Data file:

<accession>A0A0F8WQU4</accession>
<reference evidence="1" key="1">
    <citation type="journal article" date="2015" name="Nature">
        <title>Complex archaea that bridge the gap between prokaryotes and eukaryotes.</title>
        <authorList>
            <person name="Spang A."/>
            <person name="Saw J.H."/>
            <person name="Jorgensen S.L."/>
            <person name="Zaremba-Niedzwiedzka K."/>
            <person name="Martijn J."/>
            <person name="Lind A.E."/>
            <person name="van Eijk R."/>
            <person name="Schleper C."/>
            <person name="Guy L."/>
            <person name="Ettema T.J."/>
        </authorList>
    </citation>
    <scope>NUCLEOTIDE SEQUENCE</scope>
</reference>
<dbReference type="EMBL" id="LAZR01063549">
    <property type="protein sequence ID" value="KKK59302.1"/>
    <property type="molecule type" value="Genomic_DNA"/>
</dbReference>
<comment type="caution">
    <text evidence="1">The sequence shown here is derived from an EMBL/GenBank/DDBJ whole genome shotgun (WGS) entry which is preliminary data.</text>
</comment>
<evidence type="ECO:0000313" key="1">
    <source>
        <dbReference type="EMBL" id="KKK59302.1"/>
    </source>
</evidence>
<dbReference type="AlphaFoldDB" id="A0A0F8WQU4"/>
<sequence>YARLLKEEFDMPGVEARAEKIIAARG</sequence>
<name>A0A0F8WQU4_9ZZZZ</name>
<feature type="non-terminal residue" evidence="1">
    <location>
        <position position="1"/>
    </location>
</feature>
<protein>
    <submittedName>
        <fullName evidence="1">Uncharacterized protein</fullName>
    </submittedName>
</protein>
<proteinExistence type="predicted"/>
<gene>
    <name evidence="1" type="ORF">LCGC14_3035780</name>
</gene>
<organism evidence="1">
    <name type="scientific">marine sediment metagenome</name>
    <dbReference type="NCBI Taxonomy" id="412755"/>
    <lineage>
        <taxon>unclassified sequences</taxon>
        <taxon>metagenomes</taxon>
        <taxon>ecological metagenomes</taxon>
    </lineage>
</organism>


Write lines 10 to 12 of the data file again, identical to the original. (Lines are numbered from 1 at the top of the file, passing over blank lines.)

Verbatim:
            <person name="Martijn J."/>
            <person name="Lind A.E."/>
            <person name="van Eijk R."/>